Old McDonald Had a Factory…

OldMcdonaldOne of my favorite songs from childhood is:

Old McDonald had a factory, E-I-E-I-O.
And in his factory he had some sensors, E-I-E-I-O.
With a flow meter here, a level sensor there,
And a photo-eye here and a temperature sensor there,
Here a sensor, there a sensor,
Everywhere a sensor, sensor,
Old McDonald had a factory, E-I-E-I-O.

OK, so that’s not a childhood rhyme, but it does have an element of truth. There are sensors everywhere and more every day. It used to be that we only put sensors in when they were part of a control process. A curing oven, for example, would have temperatures sensors in each section of the curing oven. They were part of the feedback loop that kept the ovens at temperature.

Now we are in a world where we are putting in sensors for monitoring. We want to monitor everything, record everything, and put everything in a big database in the cloud. Instead of just having temperature sensors in that curing oven, now we have vibration sensors, energy sensors, humidity sensors, speed sensors, current sensors, and more to monitor everything about the machine. If the end product isn’t cured right, we’ll be able to look at not just the temperatures, but a whole host of factors that might contribute to a quality or operational issue. The need for sensors is exploding. It is a very good time to be selling sensors.

The problem is not, of course, collecting data. It’s moving it to someplace where we need it to be. You can connect those sensors to data collectors that can record the data – that’s what we did for a long time. Put it on paper. But now we want it digitized and somehow moved from where it gets digitized to someplace where it’s useful.

Sometimes that useful place is just the local controller. Sometimes it’s the local historian or a plant historian. Sometimes it’s an application on the Enterprise network and sometimes it’s an SQL or Oracle database in the cloud. There are lots of destinations for this data, which makes it difficult for the sensor company. They know that this data needs to be moved. They just don’t know where or how.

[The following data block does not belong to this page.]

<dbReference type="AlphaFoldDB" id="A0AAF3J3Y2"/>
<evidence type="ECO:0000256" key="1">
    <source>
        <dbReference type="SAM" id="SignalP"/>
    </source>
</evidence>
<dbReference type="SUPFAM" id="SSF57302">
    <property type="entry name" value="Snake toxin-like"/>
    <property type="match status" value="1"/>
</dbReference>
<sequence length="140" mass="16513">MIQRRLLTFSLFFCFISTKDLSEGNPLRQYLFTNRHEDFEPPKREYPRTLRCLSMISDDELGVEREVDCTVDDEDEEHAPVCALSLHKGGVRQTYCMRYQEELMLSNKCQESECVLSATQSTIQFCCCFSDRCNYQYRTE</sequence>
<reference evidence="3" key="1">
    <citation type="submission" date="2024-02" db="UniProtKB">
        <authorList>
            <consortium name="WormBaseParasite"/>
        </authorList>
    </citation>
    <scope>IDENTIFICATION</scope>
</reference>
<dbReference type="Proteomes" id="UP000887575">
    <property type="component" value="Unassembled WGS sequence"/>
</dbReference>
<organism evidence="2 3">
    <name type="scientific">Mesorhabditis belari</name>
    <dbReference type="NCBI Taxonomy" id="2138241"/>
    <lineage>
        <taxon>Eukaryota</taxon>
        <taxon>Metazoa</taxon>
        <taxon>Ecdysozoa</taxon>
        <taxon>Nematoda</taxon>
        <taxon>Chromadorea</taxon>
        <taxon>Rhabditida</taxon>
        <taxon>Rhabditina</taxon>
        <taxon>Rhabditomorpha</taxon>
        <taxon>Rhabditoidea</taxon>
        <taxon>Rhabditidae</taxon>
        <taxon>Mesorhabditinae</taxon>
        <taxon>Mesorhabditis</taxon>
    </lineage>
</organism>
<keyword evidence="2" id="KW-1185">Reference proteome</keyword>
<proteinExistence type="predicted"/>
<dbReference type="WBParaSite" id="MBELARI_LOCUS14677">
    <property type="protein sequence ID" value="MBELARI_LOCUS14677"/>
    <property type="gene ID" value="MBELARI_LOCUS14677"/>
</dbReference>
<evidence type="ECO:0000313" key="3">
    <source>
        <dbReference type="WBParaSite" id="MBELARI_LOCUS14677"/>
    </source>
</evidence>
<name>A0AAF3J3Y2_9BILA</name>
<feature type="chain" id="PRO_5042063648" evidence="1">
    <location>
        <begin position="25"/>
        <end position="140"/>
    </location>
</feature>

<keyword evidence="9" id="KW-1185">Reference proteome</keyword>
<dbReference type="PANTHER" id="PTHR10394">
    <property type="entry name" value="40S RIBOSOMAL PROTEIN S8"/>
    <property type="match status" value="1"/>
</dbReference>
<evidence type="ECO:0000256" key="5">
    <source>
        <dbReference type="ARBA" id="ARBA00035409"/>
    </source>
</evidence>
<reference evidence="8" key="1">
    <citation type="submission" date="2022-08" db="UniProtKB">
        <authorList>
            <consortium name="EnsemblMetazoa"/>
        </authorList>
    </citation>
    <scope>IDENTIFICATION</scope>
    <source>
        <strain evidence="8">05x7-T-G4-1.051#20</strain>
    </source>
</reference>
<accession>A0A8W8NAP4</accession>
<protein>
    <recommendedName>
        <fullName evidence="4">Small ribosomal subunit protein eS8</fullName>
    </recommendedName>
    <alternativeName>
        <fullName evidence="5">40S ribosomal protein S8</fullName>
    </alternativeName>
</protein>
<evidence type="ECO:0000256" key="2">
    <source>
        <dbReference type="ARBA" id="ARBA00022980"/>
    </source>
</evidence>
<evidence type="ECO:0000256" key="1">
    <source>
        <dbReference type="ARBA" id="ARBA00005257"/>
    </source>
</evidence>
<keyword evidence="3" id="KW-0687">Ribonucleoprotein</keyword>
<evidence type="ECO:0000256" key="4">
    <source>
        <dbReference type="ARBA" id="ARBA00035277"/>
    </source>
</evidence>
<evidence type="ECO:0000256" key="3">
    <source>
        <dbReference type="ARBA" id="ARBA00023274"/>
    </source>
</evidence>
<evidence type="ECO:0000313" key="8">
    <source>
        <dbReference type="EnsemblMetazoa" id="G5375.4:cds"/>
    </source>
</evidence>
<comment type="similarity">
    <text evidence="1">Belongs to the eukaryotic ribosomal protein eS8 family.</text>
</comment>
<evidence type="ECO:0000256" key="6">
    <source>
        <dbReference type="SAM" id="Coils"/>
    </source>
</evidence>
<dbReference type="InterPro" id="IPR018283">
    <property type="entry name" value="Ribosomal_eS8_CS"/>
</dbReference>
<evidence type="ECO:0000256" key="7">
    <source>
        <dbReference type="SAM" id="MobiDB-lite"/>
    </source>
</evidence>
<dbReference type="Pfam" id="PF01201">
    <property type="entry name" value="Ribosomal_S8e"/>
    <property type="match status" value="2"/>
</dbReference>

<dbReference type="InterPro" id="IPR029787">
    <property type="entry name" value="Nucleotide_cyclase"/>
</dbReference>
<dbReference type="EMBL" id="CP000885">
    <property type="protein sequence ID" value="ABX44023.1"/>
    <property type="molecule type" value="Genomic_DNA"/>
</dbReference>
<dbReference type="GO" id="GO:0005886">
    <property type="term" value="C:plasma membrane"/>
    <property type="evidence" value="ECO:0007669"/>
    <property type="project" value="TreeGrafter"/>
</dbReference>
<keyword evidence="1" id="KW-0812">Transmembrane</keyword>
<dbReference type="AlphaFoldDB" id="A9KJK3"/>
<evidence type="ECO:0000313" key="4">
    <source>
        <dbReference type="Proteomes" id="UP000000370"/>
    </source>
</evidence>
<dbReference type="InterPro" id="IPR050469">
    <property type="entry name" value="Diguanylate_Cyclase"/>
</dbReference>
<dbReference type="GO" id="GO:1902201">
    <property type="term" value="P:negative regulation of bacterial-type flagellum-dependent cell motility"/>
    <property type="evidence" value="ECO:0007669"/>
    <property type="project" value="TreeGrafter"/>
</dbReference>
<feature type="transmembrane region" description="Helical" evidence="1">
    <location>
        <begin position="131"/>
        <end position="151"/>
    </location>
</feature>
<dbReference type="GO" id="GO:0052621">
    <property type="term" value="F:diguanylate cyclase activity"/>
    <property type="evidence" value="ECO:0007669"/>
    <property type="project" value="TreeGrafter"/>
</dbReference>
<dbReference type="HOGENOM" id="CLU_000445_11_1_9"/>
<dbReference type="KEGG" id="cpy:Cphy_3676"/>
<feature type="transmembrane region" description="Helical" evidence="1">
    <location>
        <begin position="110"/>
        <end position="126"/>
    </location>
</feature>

If they start looking at what networks the customers are using, they quickly throw their hands up in the air. Some are using wireless – 802.11 or a mesh network like Zigbee. Others are using low level networks for this kind of data like IO-Link, DeviceNet, Profibus DP, or Modbus. Others want the data on their Ethernet network. There is an alphabet soup of physical layers, transport layers, protocols, and now, IIoT networks to look into. It’s a real mess for the sensor company.

It’s pretty clear to me that industrial Ethernet is the network of the future. Even for sensors. Manufacturers are weary of all the different networks and the special platforms, protocols, and wiring that are needed. It’s inefficient, costly, and complex. What they really desire is one single network, Ethernet, that connects everything, from the factory floor to the accounting systems. Any data that needs to move is on the network. It’s simple and efficient (and maybe even cost effective, but we’ll see).

But if you’re a sensor manufacturer, how do you equip a temperature sensor with Ethernet network connectivity. Isn’t that going to cost an arm and a leg? Won’t the power requirements, the size of the chip, and the complexity be prohibitively expensive?

The answer is no! There is something brand new that’s being tested right now called low complexity Ethernet (LCE). LCE is a way for small sensors to get connected to the Ethernet world without that prohibitive cost.

You’ll be hearing more about this technology in the coming days. I’ll be writing about it. Stay tuned, or contact me here to get the details now.